• When is the last time we took a walk without our AirPods or cell phones?  Sabbath rest is a time of peace from the noise. 
  • When was the last time we ate a meal or had a conversation without texting or checking texts?  Sabbath rest is a time of undistracted relationship.
  • When was the last time we spent time in unhurried time reflecting how we intersect with this glorious creation God has made us a part of? Sabbath rest restores us to our place in God’s world.
  • When was the last time we took a break from ‘breaking news’ and made space to reflect on how God is calling us to respond with concerned action rather than reactive anxiety?  Sabbath rest is a time to listen for God.
  • When was the last time we didn’t work right up until we closed our eyes to sleep, but rather embraced the silence of a world going to sleep as well?  We don’t need a CALM app for that! Sabbath rest brings natural calm. 

The benefit of Sabbath rest? Renewed God-centered perspective to face the challenges ahead.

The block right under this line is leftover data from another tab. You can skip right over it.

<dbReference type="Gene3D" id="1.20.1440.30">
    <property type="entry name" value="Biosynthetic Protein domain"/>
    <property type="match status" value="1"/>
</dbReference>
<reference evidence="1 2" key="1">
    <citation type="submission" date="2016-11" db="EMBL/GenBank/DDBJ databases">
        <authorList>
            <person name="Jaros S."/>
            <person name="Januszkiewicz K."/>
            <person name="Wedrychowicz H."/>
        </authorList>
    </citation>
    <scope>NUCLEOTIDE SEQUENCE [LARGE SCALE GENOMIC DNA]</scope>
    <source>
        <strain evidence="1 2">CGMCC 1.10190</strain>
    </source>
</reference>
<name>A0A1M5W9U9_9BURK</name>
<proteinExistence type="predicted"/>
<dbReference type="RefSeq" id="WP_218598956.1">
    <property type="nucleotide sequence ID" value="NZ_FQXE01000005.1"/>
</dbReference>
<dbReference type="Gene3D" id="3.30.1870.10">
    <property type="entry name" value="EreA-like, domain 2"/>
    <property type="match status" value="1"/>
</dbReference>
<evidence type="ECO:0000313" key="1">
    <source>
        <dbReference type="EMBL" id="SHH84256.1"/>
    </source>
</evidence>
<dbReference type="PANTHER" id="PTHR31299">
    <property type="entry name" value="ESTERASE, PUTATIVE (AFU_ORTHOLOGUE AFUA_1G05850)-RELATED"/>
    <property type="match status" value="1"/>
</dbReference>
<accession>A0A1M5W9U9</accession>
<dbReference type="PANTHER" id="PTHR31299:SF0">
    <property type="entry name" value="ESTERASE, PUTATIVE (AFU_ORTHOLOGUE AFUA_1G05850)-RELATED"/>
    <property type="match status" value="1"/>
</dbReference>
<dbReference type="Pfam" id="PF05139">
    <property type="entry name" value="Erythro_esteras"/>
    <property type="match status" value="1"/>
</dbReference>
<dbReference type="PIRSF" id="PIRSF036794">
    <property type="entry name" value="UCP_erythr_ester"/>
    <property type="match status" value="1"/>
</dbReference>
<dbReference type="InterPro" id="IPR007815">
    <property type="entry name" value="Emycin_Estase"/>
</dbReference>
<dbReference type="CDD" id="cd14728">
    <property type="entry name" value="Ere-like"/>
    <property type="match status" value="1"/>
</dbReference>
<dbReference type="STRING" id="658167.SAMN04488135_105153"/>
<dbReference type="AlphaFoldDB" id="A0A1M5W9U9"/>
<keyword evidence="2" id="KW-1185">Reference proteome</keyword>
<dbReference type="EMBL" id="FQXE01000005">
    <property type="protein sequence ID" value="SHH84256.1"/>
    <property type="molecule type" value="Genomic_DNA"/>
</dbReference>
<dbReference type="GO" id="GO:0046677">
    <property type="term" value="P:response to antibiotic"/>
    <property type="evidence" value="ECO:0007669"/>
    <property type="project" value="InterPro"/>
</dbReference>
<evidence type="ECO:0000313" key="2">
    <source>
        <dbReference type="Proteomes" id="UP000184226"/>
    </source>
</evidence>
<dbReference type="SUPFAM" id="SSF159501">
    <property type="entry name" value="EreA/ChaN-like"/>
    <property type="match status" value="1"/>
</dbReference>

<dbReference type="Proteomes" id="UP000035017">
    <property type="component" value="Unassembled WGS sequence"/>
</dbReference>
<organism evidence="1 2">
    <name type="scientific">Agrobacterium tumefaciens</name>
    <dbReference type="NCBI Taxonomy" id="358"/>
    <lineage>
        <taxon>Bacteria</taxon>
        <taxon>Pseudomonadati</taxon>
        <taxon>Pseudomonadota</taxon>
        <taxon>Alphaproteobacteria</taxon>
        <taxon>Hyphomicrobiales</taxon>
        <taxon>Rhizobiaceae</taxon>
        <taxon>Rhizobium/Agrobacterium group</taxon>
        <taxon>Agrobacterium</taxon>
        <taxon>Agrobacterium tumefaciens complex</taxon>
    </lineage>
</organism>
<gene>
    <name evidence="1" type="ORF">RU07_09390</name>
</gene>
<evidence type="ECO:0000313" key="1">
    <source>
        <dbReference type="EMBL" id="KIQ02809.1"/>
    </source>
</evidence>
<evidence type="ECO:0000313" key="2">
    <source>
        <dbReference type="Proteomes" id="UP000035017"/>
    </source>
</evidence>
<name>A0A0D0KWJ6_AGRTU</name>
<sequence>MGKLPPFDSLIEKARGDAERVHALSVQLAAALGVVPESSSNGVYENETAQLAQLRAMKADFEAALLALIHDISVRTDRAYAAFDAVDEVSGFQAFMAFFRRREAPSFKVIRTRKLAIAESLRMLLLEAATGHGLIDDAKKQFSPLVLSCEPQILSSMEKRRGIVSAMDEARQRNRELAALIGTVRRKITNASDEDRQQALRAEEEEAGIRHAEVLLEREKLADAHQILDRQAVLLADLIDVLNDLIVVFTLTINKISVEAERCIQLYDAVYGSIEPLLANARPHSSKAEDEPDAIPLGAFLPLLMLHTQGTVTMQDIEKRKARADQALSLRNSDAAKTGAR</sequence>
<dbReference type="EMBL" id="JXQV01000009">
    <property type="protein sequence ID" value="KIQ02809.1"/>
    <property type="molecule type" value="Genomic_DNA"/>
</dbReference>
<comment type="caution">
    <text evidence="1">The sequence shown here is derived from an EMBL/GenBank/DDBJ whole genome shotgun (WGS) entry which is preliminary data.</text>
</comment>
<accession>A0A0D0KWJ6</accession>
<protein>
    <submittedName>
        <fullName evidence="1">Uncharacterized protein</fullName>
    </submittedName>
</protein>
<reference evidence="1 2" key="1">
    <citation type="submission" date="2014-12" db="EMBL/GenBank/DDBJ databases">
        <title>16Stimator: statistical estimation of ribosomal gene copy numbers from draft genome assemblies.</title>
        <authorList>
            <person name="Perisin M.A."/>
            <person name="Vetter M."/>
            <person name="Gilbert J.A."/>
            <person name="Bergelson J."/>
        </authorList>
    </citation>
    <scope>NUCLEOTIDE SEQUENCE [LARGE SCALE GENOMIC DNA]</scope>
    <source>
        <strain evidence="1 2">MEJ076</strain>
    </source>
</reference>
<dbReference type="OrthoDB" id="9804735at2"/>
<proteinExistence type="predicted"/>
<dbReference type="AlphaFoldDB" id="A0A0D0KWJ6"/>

We can start developing our Sabbaths s-l-o-w-l-y and work our way into a fully developed Sabbath – it’s not a competition.

Christ said all the law and prophets could be summed up in two laws:  Love God with your whole being.Love your neighbor as yourself.  We sometimes miss the ‘love yourself part.’ By taking Sabbath rest in order to love ourselves, we can truly love our neighbors! Didn’t see that one coming, did you?!

Want a picture of what Sabbath might look like?  Check out “In the Stillness.” 

Sabbath rest is waiting for us. Let go of the noise. Rest in the presence of God, each other, and all creation. Instead of a tsunami of anxiety receive the living waters of God’s peace.

And to God be the glory!  AMEN

Published by Pastor Catharine

Retired ordained elder in the United Methodist Church. I have a Master's of Divinity and Doctor of Ministry (with an emphasis on Spiritual Transformation of Community) from Wesley Theological Seminary in Washington, D.C.

One thought on “Who’s Anxious?

  1. So grounding, refreshing, and centering. Thank you for this gift. Our egos and false sense of control cling to the idea that not even a day should be spent in relaxing and “letting” God run things. I imagine that is sad but laughable to God.